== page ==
Piety + punk = Muslim “taqwacore”

KominasIf you like articles that take readers on journeys to places where faith and culture intersect in new and unexpected ways, then you'll enjoy reading Kate Shellnutt's Chicago Sun-Times story, "Young Muslims use punk to loosen their religion."

The notion of Muslims playing punk rock may seem like incongruous cultures -- profanity-laden lyrics following the religion's traditional greeting ("Salaam aleikum"), melodic Middle Eastern strumming punctuates noisy guitar feedback, purple and red mohawks and Arabic-scripted tattoos. But for the second-generation Americans leading this contemporary cultural movement, Muslim punk isn't just an irreverent juxtaposition.

Bands like the Kominas call their blending of Muslim values and music performance taqwacore ("a term that fuses the words hard-core and taqwa, Arabic for piety"). The piety is certainly unconventional by orthodox Muslim standards:

With a rebellious attitude and unabashed criticism of both East and West, Muslim punk highlights the breadth of Islamic practice and piety. For this colorful crew, donning patchwork jackets and taking slow drags from hookah pipes, religion is more personal than institutional or dogmatic.

For the most part, the bands drink and smoke, in excess, despite Islam's prohibition of both. When driving from coast to coast on tour, they're not stopping to break out prayer mats for the obligatory five-times-a-day salat.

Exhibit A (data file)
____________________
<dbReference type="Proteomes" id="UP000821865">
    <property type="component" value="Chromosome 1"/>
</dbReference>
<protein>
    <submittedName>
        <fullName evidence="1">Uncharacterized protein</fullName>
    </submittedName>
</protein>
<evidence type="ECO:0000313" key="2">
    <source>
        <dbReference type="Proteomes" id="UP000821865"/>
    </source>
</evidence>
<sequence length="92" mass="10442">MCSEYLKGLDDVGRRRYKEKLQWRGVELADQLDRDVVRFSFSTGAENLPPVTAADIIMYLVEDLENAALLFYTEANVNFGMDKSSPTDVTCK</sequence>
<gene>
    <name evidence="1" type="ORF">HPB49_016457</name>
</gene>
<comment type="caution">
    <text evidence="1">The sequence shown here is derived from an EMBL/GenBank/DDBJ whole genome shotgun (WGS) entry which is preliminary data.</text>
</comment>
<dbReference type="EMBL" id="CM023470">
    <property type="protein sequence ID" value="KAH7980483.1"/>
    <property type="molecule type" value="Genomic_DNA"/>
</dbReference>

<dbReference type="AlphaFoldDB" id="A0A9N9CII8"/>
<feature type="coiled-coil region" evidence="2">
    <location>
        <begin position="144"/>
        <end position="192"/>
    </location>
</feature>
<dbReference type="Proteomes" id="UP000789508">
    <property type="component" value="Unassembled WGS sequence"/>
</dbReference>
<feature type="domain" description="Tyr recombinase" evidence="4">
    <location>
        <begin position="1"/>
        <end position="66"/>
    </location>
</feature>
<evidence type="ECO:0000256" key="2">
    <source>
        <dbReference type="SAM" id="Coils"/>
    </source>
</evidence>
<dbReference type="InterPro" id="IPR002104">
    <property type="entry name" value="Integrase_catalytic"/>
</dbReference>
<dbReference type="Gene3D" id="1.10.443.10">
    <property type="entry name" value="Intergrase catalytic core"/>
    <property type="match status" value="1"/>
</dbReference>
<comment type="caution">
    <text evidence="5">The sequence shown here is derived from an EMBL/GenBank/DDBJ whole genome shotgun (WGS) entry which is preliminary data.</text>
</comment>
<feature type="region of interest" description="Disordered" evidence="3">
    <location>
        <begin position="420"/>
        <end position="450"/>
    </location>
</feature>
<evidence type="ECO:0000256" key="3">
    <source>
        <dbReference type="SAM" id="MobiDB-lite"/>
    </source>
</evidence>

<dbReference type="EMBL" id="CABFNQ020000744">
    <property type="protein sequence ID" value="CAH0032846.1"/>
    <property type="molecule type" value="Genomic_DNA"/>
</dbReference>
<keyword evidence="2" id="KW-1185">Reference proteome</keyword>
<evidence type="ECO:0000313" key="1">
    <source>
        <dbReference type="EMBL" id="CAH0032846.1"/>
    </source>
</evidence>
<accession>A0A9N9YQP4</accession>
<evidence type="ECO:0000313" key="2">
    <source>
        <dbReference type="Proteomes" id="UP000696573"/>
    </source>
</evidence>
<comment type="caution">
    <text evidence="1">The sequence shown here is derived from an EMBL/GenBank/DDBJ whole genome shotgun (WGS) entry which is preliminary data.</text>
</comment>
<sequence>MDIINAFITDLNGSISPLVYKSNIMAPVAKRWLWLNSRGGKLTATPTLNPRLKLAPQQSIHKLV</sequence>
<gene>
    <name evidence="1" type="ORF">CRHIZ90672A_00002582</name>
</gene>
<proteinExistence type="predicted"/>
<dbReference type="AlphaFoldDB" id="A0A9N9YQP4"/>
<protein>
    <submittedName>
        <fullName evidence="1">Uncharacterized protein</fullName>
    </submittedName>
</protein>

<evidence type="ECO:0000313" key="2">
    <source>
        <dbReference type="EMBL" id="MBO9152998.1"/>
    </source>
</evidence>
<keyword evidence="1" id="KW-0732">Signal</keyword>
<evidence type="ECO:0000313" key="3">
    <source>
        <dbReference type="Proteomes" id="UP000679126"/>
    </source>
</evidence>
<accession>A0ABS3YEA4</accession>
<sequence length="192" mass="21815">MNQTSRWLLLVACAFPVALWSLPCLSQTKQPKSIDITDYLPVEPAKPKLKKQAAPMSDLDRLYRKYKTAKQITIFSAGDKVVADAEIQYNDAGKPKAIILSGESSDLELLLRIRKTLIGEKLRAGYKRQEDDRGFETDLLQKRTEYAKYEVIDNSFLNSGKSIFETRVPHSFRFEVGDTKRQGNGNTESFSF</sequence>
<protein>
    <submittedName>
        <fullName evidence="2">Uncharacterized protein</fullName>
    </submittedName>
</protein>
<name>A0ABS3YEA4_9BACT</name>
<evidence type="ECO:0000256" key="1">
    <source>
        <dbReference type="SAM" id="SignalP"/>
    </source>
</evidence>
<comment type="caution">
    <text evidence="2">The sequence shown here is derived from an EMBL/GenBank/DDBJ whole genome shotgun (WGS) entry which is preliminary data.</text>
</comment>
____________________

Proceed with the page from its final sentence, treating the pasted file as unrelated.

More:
But just because they aren't practicing Islam in the traditional way doesn't mean they don't still consider themselves religious Muslims.

"It's infinitely more pious to be true to your heart, because that's where religion really lives," said (one musician).

This kind of faith language sounds familiar to anyone who has spoken to American youth about religion. But the taqwacore bands also exhibit a uniquely Arab angst:

While this generation's immigrant parents remain loyal to their home countries, and Muslims in their 30s and 40s having more fully assimilated into American culture, the taqwacore group finds themselves in between.

"The younger kids are more religious, but also more civic-minded," said Syed Ali, a sociology professor at Long Island University in Brooklyn, who researches second-generation Muslims. "They are very adamant about saying, 'I am a Muslim,' but also adamant about saying, 'I am an American, and I have these rights and no one's gonna screw with me.'"

Kudos to Shellnutt, a grad student at Chicago's Medill School of Journalism, who explored both faith and culture with a sure hand. I only wish she had gone further in explaining the broader Taqwacore subculture, complete with its literature, films, and identity issues.

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